Then, of course, my New Times cover story, Problems With the Solution, in 2000, chronicled the spectacular (and predicted by numerous water quality experts) failure of the Karners' fake project. That spectacular story is archived at this link:


And, at this link:


... from 2009, I exposed (what I term), "The SWA Group Scam," where I show how the Karners knew that their fake project was never going to work, but they over-the-top-hyped it anyway, and then used it so they could make a lot of money, at a massive expense to SLO County taxpayers, Los Osos taxpayers, and the environment.

In other words, had the Karners simply NOT run their "SWA Group Scam" (starting in late 1997) -- just so they, and a small handful of their friends, could make a lot of money -- the county's "ready to go" project would have likely been up and running sometime in the year 2000, and the past 16 years (at "one million gallons (of water pollution) per day") of (very expensive) Los Osos sewer disaster would have never happened.

A spectacular story, and your excellent photo from 1998 captures its stunning beginning perfectly!

Anyway, thought you would find that photo interesting in the context of 2016, and how it would, today, make for a GREAT Photos From the Vault.

If you have any questions about the spectacular significance involved with your great photo, please just ask.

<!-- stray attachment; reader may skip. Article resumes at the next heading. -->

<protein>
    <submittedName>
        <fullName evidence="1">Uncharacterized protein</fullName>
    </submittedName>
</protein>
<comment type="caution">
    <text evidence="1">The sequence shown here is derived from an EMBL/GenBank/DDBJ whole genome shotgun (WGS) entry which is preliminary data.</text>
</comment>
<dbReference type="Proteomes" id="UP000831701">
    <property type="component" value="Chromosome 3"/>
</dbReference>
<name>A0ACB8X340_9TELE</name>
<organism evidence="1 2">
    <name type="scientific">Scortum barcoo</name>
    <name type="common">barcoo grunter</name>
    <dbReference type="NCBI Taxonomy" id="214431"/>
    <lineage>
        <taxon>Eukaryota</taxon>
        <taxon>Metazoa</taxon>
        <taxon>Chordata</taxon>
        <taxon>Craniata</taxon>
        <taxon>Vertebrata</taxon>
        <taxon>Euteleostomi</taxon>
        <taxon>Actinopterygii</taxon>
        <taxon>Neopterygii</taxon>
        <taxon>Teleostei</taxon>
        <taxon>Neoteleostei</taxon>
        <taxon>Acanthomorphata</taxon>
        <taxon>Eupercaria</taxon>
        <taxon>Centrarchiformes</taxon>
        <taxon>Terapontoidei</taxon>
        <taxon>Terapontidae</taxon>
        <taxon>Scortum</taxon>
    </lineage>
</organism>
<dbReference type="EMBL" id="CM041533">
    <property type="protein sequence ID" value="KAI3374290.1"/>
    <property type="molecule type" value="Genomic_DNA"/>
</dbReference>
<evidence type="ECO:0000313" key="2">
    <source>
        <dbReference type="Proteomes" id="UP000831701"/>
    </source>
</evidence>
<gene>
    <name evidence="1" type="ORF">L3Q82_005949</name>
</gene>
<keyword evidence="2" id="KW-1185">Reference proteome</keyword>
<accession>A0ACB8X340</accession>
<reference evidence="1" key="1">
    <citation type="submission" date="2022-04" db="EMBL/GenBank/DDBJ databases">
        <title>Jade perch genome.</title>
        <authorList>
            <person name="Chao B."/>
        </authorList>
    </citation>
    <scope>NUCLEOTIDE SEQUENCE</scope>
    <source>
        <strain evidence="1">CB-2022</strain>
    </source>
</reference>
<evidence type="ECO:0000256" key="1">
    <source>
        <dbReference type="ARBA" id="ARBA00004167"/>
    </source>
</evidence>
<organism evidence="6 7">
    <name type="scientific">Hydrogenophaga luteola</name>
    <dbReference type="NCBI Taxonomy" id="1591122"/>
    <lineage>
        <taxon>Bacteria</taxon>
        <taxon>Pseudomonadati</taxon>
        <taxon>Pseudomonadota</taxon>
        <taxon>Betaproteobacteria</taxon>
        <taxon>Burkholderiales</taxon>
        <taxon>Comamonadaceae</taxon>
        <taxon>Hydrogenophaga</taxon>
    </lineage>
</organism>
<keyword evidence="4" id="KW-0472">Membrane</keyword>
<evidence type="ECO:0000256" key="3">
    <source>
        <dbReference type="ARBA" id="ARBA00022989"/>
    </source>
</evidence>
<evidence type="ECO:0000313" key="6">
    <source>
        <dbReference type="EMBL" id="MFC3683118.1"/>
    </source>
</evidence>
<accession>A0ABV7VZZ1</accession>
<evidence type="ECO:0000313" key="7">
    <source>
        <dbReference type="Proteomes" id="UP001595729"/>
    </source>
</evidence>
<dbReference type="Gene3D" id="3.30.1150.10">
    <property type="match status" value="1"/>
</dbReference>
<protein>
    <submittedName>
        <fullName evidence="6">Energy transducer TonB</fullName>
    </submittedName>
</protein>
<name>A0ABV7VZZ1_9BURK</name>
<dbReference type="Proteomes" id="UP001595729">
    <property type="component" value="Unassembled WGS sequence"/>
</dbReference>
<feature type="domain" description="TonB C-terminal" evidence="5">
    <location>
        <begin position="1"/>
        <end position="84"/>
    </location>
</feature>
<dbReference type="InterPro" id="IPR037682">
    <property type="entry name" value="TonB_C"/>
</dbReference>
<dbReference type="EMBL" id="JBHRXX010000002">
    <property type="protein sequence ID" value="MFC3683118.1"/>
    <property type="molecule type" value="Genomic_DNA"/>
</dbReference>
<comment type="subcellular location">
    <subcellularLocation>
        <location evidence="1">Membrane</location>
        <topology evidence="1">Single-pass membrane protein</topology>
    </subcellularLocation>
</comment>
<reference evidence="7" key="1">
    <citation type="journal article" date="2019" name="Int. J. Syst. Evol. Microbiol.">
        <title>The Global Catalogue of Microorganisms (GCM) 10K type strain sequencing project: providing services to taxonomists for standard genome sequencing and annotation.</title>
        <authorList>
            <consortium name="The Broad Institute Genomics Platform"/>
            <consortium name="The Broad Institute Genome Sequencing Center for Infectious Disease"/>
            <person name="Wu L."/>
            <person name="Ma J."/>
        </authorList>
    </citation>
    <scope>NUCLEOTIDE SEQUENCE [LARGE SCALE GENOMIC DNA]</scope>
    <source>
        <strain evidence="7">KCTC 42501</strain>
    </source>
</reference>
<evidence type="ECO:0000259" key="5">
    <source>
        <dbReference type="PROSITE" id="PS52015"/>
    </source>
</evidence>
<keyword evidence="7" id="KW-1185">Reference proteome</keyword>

Thanks,
Ron

P.S: This email automatically posted to my blog, SewerWatch, at this link:


Thanks again.
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sewerwatch.blogspot.com

Tuesday, April 12, 2016

Mail fraud question for story, please

TO: Virginia Chavez Romano, Executive Director, Financial Fraud Enforcement Task Force, United States Department of Justice

Hello Ms. Romano,

I'm researching a story, and I was reading the FFETF's web site, at this link:


... where it states: "Mail fraud is an offense under US law, which refers to any scheme which attempts to unlawfully obtain money or valuables in which the postal system is used at any point in the commission of a criminal offense."

Now, as part of my reporting on this story, I have already asked an attorney if the newsletter described in the following scenario constitutes fraud. He told me, "Yes, that is fraud."